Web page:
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Fighting for Freedom of Speech on Campus

Fighting for Freedom of Speech on Campus

Sometimes it can seem like political correctness is on a constant rise, to the detriment of free speech. It is good, then, to see freedom of speech getting a lot of media attention lately. This freedom, to express one’s thoughts without fear of the repercussions, is enshrined in our constitution, but sometimes we take it too much for granted. Many individuals are shocked to find their freedom of speech is not nearly as free as they assumed.

Freedom of speech being fought for on Canadian university campuses

Freedom of speech on campus

Freedom of speech seems to be uniquely threatened on university campuses. Universities may claim to be places for open dialogue, but reality shows this is far from true. The focus instead seems to be on not hurting anyone’s feelings or making anyone uncomfortable. “Trigger warnings” and “safe zones” are new buzzwords that conveniently limit free speech on the realities of abortion, among other things. We recently shared a story where a pro-life display at Wilfrid Laurier University was attacked by opponents. This was a peaceful, calm display without any graphic imagery. The reactions to it were anything but peaceful, or even rational.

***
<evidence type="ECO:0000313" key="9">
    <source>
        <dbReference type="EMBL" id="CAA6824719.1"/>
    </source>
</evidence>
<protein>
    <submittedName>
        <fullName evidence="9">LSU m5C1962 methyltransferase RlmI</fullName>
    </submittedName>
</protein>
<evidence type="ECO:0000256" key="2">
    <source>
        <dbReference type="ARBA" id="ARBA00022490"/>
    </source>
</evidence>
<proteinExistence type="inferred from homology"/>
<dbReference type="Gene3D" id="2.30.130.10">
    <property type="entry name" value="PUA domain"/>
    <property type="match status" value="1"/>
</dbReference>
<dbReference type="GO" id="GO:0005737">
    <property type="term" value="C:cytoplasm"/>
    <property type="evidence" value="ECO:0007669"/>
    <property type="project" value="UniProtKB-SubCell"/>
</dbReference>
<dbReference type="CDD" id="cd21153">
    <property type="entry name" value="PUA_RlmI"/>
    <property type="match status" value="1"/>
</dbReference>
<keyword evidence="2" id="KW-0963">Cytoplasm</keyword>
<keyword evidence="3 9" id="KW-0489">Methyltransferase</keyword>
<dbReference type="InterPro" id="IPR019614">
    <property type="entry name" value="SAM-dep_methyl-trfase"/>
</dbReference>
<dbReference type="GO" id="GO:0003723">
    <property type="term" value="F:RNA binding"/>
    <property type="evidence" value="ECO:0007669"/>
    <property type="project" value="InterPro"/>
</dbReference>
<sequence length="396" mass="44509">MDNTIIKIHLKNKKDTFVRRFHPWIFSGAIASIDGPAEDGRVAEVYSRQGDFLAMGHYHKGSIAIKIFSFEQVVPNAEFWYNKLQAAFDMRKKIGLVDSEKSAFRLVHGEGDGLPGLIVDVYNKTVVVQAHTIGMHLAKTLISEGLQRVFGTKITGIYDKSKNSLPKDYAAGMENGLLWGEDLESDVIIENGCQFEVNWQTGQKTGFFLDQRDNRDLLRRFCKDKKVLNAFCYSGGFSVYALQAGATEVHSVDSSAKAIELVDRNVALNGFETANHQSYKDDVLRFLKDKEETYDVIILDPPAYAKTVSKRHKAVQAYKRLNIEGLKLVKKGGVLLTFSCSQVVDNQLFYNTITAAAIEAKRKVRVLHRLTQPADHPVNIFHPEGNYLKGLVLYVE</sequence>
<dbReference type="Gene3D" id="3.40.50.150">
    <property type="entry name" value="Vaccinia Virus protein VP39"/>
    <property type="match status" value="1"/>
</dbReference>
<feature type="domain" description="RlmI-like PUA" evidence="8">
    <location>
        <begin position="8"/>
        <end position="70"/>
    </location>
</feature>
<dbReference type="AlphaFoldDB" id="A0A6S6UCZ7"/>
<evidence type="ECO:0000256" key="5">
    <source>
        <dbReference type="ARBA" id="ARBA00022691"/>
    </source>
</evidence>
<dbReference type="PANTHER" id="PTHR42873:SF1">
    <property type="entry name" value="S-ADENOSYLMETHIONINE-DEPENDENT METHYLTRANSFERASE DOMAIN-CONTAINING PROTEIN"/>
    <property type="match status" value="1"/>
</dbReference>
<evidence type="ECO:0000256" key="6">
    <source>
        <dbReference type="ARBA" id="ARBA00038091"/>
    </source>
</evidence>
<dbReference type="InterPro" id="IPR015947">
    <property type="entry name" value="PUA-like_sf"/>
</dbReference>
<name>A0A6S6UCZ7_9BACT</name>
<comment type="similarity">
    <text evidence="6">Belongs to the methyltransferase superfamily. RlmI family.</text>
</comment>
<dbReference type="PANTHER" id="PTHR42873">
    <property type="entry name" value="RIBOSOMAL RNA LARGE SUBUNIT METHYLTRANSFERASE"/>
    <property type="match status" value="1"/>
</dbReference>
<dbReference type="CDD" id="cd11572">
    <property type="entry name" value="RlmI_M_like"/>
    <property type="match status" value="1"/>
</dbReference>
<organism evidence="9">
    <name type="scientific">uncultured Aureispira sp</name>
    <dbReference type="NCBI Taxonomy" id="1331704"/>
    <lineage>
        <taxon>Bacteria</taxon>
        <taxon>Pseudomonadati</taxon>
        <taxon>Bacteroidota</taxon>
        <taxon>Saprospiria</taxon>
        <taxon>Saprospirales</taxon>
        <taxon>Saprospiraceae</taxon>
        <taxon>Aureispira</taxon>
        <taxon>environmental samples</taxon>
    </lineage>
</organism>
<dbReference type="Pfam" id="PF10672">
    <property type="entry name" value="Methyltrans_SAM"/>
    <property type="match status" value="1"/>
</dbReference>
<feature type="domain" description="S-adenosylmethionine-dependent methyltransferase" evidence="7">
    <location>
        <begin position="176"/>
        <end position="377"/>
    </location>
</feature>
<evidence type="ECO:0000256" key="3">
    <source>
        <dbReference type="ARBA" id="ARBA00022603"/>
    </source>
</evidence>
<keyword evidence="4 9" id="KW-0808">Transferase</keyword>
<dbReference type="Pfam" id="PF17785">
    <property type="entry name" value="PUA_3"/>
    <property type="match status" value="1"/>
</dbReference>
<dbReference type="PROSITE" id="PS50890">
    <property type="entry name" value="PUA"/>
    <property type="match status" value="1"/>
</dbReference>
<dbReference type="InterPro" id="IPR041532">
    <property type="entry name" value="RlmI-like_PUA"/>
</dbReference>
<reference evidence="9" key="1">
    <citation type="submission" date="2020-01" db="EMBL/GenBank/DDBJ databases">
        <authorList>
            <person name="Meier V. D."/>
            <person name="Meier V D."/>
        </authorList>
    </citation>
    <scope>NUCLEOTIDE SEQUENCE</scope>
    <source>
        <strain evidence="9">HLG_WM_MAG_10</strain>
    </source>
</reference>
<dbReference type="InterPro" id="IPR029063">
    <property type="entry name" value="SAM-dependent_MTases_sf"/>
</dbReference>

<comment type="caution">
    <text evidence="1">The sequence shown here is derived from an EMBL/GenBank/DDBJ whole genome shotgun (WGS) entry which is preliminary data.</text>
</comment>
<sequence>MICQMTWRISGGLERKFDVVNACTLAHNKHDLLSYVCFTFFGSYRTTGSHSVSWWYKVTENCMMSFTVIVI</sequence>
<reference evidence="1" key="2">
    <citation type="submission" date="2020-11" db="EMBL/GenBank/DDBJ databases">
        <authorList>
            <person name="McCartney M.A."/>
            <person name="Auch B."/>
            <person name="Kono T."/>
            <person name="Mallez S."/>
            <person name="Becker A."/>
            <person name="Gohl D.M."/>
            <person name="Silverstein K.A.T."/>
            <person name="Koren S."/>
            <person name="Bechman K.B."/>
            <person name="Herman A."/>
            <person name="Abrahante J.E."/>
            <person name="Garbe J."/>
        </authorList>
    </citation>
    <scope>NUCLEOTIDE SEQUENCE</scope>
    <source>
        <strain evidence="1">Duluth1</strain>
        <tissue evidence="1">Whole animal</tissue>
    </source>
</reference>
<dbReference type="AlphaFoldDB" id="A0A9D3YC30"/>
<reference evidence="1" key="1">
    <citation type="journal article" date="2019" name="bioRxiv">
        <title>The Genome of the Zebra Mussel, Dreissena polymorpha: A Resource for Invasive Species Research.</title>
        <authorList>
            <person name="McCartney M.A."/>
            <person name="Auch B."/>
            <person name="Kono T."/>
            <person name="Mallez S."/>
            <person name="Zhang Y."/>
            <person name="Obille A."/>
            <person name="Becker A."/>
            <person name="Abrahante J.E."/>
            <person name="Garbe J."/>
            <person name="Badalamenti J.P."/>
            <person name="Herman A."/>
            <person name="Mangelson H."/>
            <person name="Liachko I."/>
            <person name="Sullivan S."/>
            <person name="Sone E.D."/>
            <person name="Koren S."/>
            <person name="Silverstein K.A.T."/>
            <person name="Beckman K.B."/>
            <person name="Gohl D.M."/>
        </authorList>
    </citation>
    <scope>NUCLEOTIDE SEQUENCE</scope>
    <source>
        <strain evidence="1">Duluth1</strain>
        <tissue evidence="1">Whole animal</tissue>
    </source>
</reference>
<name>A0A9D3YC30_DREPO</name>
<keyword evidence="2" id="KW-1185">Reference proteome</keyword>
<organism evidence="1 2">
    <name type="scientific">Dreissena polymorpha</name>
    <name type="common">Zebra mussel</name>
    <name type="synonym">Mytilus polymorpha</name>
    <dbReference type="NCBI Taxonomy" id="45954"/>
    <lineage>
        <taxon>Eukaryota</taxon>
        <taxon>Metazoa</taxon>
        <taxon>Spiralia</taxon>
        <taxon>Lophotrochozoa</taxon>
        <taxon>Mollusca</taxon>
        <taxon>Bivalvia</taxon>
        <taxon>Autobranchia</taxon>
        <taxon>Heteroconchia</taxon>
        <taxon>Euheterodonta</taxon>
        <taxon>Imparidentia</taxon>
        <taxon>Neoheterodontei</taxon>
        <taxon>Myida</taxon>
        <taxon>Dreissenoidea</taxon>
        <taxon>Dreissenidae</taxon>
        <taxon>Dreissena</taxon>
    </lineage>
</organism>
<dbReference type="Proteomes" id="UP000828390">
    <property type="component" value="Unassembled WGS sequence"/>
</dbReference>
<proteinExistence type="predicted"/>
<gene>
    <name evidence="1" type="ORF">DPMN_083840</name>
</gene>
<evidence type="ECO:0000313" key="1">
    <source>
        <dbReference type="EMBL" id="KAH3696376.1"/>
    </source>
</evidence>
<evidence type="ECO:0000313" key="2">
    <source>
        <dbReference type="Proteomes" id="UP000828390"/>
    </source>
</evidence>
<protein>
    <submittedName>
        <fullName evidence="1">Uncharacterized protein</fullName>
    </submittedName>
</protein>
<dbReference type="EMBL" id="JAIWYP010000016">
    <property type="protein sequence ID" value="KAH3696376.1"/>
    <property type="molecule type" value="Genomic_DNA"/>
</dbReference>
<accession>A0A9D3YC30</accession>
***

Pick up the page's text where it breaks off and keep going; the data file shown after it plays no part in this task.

On April 18, CBC news took on the issue of freedom of speech on campus. Then, Conservative leadership candidate Andrew Scheer announced that, if elected leader, he would insist on freedom of speech at universities if they want to be able to apply for government funding. It seems students, faculty, and the public have grown tired of universities telling them what they’re allowed to talk about.

Why should we allow free speech on campus?

Lawyer John Carpay, who is representing several students fighting for their right to free speech, says it well in this quote to CBC:

“University should provide a safe space from assault, from physical harm, but not a safe space from feeling upset about ideas you disagree with,” he said. “If you’re calling for any person or group of people to be murdered or to have their houses burned down or to be robbed or assaulted, that’s already illegal criminal speech. So there’s already a healthy boundary there.”

The Criminal Code covers speech that shouldn’t be spoken. The constitution protects the freedom of all other speech, but we should never take that freedom for granted. These attacks on freedom of speech go beyond the pro-life cause, but rarely exclude it. Continue to speak up boldly and truthfully, since exercising our freedom of speech is the best way to keep it strong.

 

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